Famous for its’ ever-changing and elaborate window displays, the shop has a reputation that it sells everything and with over 330 individual departments, it’s easy to see why! Even if not spending any money, it’s always worth it to come see the incredible window displays and have a cheeky peak inside.

TIP: For a not-too-expensive souvenir, check out the incredible Food Hall which has lots of little tasty treats you can take home without breaking the bank. Find out more about Harrod’s on our page HERE.


Knightsbridge

Knightsbridge is one of London’s most expensive neighbourhoods. Home to Harrod’s and Harvey Nichols as well as a number of embassies and luxury apartment buildings (once home to the most expensive apartment in the world, purchased for £100 million), it’s a stunning place to explore.

A wander around will take you past flagship stores for world-famous designer brands, the barracks for the Household Cavalry, and numerous beautiful churches. With Hyde Park on one side and Sloane Square on the other, it’s a fascinating place to have a browse!


Hyde Park

Kensington Gardens, Hyde Park, Green Park and St. James’s Park all used to be one continuous green space that was used as hunting grounds for King Henry VIII.

As time has gone on, they’ve slowly been divided and Hyde Park currently sits directly next to Kensington Gardens and in many ways, they are two halves of the same park.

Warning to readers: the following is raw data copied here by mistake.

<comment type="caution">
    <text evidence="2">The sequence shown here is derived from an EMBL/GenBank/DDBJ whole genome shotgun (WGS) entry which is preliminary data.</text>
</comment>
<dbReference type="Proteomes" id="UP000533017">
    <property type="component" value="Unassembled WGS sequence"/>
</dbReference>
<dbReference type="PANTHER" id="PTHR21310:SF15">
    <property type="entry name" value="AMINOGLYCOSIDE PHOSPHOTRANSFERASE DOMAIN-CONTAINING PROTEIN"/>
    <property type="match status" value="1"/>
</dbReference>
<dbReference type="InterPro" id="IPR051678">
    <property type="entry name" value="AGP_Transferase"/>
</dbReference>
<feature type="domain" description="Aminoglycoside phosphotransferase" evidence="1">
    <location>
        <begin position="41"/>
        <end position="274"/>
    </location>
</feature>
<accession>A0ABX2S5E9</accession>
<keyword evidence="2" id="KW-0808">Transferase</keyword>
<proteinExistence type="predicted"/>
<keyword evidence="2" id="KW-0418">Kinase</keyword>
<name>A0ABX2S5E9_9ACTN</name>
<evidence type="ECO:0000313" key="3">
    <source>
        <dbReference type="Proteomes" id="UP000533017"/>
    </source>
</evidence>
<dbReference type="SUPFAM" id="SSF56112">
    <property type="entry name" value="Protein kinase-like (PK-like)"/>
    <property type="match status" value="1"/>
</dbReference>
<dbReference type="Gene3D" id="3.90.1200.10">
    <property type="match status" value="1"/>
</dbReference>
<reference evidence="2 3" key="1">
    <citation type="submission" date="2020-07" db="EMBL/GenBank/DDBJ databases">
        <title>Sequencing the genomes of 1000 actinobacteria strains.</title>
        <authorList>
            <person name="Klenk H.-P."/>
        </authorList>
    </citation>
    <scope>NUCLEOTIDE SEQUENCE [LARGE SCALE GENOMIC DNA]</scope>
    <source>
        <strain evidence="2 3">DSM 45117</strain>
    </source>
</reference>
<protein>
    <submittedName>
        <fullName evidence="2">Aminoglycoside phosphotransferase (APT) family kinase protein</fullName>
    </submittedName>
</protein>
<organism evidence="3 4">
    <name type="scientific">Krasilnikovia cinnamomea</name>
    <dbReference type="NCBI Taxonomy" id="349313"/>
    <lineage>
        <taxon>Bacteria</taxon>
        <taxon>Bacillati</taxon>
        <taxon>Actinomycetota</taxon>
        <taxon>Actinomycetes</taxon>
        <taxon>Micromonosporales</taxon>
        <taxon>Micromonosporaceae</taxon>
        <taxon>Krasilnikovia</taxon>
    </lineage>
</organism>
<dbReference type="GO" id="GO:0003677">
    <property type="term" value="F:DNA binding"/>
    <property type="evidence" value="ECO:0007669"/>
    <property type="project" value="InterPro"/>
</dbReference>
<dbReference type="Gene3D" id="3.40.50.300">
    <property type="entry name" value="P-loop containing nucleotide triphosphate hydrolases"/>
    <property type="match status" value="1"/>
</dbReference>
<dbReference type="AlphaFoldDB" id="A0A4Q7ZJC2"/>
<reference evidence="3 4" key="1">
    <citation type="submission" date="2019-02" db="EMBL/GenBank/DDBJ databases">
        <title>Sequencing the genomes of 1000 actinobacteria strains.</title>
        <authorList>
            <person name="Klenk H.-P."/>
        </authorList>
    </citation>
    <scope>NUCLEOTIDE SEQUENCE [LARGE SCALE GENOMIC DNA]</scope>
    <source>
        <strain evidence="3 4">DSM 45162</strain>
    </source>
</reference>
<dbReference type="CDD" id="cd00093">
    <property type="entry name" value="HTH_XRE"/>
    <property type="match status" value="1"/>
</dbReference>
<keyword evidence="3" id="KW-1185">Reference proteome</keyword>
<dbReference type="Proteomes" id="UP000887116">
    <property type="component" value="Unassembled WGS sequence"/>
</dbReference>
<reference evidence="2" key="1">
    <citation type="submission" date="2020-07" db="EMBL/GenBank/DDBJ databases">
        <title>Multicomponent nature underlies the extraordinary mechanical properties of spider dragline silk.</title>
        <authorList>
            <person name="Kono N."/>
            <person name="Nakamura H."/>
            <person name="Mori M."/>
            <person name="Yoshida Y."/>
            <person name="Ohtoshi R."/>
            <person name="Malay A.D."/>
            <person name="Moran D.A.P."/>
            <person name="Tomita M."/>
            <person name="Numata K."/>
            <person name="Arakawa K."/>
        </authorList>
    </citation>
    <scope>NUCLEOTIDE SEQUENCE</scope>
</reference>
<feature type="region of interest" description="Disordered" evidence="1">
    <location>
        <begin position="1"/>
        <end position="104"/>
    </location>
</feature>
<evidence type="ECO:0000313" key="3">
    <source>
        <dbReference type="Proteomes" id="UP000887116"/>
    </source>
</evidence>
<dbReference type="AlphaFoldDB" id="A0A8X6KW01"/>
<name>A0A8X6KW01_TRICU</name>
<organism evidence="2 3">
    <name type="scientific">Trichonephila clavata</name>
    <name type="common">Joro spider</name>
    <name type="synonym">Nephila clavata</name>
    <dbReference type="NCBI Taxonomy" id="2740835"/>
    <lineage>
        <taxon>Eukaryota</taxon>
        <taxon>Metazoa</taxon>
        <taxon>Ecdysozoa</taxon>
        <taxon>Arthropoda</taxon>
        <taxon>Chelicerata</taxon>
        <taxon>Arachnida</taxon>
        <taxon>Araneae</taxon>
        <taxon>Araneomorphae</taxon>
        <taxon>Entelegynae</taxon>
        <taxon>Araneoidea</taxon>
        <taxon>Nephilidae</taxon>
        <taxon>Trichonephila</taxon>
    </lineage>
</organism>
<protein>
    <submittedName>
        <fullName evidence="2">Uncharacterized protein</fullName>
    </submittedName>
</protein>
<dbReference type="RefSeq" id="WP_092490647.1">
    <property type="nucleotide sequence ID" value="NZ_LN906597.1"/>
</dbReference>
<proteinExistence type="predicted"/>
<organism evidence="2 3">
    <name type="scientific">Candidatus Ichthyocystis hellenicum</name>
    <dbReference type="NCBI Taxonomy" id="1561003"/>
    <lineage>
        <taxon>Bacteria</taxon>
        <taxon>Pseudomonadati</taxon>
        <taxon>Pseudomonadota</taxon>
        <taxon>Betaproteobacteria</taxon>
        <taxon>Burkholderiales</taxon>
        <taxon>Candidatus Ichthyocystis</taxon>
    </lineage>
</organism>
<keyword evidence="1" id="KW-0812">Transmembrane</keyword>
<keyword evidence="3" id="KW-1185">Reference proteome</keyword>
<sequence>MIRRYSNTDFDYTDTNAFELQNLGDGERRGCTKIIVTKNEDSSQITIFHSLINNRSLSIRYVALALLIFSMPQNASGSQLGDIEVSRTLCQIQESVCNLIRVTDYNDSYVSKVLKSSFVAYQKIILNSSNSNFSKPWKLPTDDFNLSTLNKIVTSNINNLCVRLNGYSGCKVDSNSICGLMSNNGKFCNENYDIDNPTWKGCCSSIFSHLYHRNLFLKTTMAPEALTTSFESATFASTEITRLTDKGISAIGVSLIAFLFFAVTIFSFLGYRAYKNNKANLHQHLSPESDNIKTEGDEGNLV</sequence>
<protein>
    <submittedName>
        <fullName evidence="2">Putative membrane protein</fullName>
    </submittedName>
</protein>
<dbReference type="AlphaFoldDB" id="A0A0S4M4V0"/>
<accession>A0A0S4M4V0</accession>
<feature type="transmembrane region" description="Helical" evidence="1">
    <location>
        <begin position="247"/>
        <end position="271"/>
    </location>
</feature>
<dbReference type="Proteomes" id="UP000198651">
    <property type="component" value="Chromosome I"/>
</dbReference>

Hyde Park showcases the largest part of the Serpentine and is a great place to swim or rent boats in the summer. Less manicured than Kensington Gardens, Hyde Park as a touch of the countryside about it and is also the larger of the two spaces.

Throughout the year Hyde Park plays host to numerous events such as summertime concerts and the yearly Winter Wonderland funfair.

Explore Hyde Park virtually with Sinead HERE.


Notting Hill and Portobello Market

Made famous by the film of the name, Notting Hill is one of London’s most visited - and expensive - neighbourhoods. With beautiful architecture, colourful houses and quirky pubs, it’s an interesting place to explore.

But what brings many people to the area is the world-famous Portobello Market! Open every day of the week, the market spreads for blocks where you’ll find indor shops as well as outdoor stalls, new handmade items, vintage fashion, antiques, groceries and street food. It’s as amazing as it is iconic!